5 Piano Recording Myths and Misconceptions
People talk about piano recording like it’s Mt. Everest.
They look at it like it’s some insurmountable obstacle that you can’t overcome.
Like some grandiose instrument that you can only record with the most expensive equipment and the bestestest of studios.
But it’s simply not true.
You can easily get a great piano sound. Just as long as you don’t fall into the trap of believing any of these myths.
Myth #1 – You Need a High-End Microphone
Nope. That’s a lie. You don’t.
Slau, the piano recording expert I interviewed for Recording Strategies, says:
“The best microphone is the one you have. That is the best one. And they say that about cameras. It’s the one you have with you when you want to take a picture, and if you didn’t have the camera, what’s the use?”
Myth #2 – There’s Only ONE Right Set Up
There are a ton of ways you can record piano. And with a bunch of different mics too.
You can even mix and match.
Slau sometimes sets up two pairs of microphones, ribbons and condensers. Then he chooses between them depending on what the client wants.
“I do that because, occasionally, any given client of mine might really prefer the sound of the ribbons as opposed to the condensers.”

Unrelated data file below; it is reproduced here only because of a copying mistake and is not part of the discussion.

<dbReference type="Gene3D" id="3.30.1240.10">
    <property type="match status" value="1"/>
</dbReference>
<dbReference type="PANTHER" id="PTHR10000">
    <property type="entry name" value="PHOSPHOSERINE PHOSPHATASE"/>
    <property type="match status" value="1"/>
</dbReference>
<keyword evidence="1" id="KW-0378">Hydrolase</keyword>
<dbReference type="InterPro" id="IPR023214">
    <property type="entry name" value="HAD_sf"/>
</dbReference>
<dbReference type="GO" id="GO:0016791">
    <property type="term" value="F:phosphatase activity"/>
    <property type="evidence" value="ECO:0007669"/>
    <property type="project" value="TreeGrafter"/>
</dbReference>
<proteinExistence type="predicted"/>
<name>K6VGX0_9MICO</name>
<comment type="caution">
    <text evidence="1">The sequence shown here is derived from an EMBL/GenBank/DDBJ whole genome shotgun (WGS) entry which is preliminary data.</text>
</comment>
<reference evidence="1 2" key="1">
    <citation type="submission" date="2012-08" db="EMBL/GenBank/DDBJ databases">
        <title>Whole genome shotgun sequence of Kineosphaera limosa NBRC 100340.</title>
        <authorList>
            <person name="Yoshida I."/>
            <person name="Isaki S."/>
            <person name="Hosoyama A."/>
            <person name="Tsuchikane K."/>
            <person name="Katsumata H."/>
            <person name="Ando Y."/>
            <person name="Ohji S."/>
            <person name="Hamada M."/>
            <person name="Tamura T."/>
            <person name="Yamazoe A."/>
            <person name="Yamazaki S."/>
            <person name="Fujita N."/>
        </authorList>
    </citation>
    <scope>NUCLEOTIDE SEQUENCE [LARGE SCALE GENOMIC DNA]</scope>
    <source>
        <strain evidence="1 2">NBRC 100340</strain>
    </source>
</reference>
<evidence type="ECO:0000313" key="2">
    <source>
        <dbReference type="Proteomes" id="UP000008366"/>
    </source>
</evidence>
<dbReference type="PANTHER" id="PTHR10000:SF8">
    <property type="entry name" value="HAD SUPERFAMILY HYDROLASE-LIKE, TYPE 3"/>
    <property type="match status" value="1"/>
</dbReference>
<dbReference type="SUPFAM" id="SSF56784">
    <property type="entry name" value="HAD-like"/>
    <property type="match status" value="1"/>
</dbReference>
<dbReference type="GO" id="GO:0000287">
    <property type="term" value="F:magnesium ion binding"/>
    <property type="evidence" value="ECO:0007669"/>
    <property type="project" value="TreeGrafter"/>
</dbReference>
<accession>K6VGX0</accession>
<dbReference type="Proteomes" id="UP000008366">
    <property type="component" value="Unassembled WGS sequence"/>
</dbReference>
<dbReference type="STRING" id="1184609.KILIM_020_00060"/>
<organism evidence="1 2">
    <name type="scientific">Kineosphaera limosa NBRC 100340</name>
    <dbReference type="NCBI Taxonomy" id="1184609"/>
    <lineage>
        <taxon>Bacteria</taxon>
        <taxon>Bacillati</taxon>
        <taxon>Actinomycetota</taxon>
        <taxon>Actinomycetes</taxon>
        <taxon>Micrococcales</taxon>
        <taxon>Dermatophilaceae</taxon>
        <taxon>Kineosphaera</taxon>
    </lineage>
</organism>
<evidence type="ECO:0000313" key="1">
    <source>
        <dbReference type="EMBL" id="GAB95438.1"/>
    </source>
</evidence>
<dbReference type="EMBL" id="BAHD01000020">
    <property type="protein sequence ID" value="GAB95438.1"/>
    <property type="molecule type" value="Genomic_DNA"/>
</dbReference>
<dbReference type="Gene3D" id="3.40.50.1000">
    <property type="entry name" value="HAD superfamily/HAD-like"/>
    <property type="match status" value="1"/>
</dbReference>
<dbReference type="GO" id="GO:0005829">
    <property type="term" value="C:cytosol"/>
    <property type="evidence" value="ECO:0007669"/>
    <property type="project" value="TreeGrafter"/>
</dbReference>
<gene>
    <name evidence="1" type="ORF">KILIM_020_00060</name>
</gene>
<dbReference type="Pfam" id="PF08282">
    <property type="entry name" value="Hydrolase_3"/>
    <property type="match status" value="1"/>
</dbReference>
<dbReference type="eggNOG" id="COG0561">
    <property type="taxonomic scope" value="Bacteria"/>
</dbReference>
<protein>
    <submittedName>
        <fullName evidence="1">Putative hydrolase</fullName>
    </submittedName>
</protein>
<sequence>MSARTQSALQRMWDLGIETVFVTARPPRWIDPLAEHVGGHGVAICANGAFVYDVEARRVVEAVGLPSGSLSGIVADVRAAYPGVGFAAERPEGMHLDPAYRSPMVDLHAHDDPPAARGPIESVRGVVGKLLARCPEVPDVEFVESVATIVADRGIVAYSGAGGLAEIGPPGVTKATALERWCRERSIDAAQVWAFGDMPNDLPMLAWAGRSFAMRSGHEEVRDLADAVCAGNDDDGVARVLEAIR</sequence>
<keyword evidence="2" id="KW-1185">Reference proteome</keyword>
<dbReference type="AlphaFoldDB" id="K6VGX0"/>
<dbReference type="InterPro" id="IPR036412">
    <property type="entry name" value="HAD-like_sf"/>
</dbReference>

Myth #3 – The Better the Gear, The Better the Song
If the performance ain’t there, the song is pretty much useless.
Listeners aren’t hearing your perfect recording setup, they’re hearing the impeccable performance of the pianist.
If you’re too concerned about the gear to forget about the performance, you’re never gonna get a great piano recording.
“It’s just globally true that the most important thing is the performance. And that is foremost.”
Myth #4 – You Need a Great Sounding Room
Not necessarily, because the piano is so loud you won’t really notice the room sound.
If you’re placing the mic inside the piano, you won’t get a lot of room bleed.
“Because the sound of the piano is so much higher, so much more present than any reverberation.”
Myth #5 – You Need Fancy EQ Tricks for a Great Piano Sound
You should try to aim for the piano sound that you want, right there in the room. Don’t throw up a mic and aim to EQ it later. Aim for no EQ and the recording process will be much easier.
“I don’t even EQ the pianos typically. I might maybe, maybe add a little bit of top end to it occasionally or I might take off a little bit. Sometimes I’ve done classical sessions with a pianist who was used to a softer sounding piano, and basically had to take off a little bit of that top end.”
Of course, there’s a lot more to learn about piano recording from master Slau, but I ain’t giving it away.
But you can still get it for free…
The hour long interview(13 pages) is included in the Recording Strategies package, whether you buy Recording Strategies or the Strategies bundle.
(Hint: I recommend the bundle. There’s more stuff in it)